Consensus seems to be that I’m the actual moron

November 18th, 2008 → 2:10 pm @

I expect to get some hits from Gawker every now and again – after all, anyone who once wore this shirt for a photo shoot can’t be surprised when he’s ridiculed publicly. And I’d be a fool not to expect criticism from the likes of “i4yankees,” who posted in the comments section below.

But I’ve also heard from several other folks, and most of them have told me it was a dick move to post the transcript of a voicemail from a Bloomberg LP salesman regardless of how vertiginously convoluted it might have been. For the record, what I thought was odd was not – as Gawker surmised – that said cold-calling Bloomberg terminal salesman didn’t know who I was; what seemed so strange was that I should be on his radar in the first place. (I’ve never, after all, received any kind of sales pitch in the past.) I figured the only way my name could have come up – and the only way he could have tracked down my unlisted home phone number – was if someone in his office actually did know me. And it’s true: I did find it peculiar that he was able to track down a piece on The Da Vinci Code that I wrote more than two years ago without also discovering that the most recent piece I’d written was about his employer.

Anyway. The people have spoken, and they’ve said that the many hours I spend at home in sweatpants and a t-shirt have diminished my ability to navigate the vagaries of polite society. Duly noted. And my apologies, [name] of the Bloomberg LP sales office.

Post Categories: Bloomberg News & Eating Crow & Vanity Fair

Those eager young salesmen at Bloomberg LP: Still learning about the “search” function on the internets

November 18th, 2008 → 11:13 am @

Yesterday afternoon I got a call from someone at Bloomberg LP. Considering the December Vanity Fair features my 6,000-word story on Bloomberg News‘s founding, its recent management changes, and the fact that it’s just about the only news organization on the planet that seems to be making any money these days, there were any number of people I could reasonably have expected to hear from.

The message I actually did receive left me speechless. An exact transcription follows:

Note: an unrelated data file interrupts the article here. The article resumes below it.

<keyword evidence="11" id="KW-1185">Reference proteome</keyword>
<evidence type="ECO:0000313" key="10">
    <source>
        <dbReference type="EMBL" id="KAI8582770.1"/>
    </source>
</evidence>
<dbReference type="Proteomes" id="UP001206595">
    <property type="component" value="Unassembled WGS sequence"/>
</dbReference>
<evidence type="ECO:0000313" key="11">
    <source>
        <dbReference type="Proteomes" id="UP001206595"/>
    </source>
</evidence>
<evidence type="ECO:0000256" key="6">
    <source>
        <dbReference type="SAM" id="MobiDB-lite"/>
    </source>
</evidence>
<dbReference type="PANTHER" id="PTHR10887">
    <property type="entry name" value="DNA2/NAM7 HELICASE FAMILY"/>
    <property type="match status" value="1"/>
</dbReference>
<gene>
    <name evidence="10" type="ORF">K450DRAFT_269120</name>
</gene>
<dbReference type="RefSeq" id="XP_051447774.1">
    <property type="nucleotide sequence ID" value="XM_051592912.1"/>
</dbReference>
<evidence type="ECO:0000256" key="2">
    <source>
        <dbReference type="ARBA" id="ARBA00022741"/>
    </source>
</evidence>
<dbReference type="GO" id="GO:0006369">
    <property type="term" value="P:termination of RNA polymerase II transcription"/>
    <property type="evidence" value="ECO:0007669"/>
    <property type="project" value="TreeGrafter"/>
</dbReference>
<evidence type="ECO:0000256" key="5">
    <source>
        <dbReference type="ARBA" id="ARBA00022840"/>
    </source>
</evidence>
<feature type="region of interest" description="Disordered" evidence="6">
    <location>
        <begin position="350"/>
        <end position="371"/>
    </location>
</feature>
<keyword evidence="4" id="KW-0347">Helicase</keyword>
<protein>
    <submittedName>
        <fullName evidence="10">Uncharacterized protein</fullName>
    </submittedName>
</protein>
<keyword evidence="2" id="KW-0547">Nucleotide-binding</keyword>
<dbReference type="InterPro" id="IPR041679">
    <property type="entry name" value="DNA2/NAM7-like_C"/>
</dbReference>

Hi Seth, [name] calling from Bloomberg. I just wanted to give you a quick call, I was actually forwarded your information from one of my colleagues and I definitely understand you’ve been a contributing editor at Vanity Fair for some time and provided a lot of insight on Dan Brown’s book and a lot of details that events that have occurred at The New York Times, but the reason that I’m calling is that we’ve actually been reaching out to a lot of public relations firms showing them the great tools that we have on Bloomberg to scan for news content relating to Vanity Fair or of course its peers as well so I definitely want to reach out to you and see if you were possibly interested in taking a look Bloomberg. I’ve met with a lot of other publishing firms also, AMI [American Media, Inc. – publisher of The National Enquirer, Flex, and Fit Pregnancy] being one of them, and thought that you as in, as a PR representative at Vanity Fair would definitely benefit from a lot of tools that are on Bloomberg also, so definitely feel free to give me a call and I will follow up with you. Again my direct again is 212-xxx-xxxx, and again we’d be more than happy to stop by and provide you with a little demonstration of all the news functionalities that are available. Again, [name] calling from Bloomberg.

That is truly a work of art. It would have ranked among the dumbest one-minute sales pitches ever recorded even without the conflation of “contributing editor” and “PR representative,” the comparison of Vanity Fair to American Media, or the reference to The Da Vinci Code as “Dan Brown’s book.” And to think that thousands of media professionals have lost their jobs in the past month alone. Sigh.


Post Categories: Bloomberg News & Stupid sales pitches & Vanity Fair

From Baghdad to Bloomberg

November 5th, 2008 → 12:49 pm @

After a good stretch without any stories in VF, I have two in this month’s issue: a piece on the American public’s (and the American media’s) waning interest in Iraq and one on the fairly remarkable success of Bloomberg News. Capsule descriptions have never been my strong suit, so I’ll use the magazine’s sub-heads to do the job for me…

The New York Times’s Lonely War

With most of the U.S. media withdrawn from Iraq, only The New York Times seems determined to stay the course. From inside the paper’s fortified Baghdad bureau, Seth Mnookin reveals the psychological and physical dangers that have faced the likes of John F. Burns, Dexter Filkins, and Alissa J. Rubin as the dramatic headlines of 2003 turned into a complex, difficult story that no one wants to read.


Bloomberg Without Bloomberg

With its ruthless competitiveness, its singular business model, and its bizarre editorial culture, Bloomberg News has continued to expand even as the media business shrivels. Under the new stewardship of former Time Inc. chief Norman Pearlstine, reports Seth Mnookin, the brainchild of New York’s mayor is poised to become the most consulted news source in the world.

It’s still well worth it to spend the five bucks for a hard-copy of the issue itself–the photos on both pieces are stunning. Except, of course, for the left half of this one…

Post Categories: Bloomberg News & Iraq & Media & Media reporting & New York Times & Vanity Fair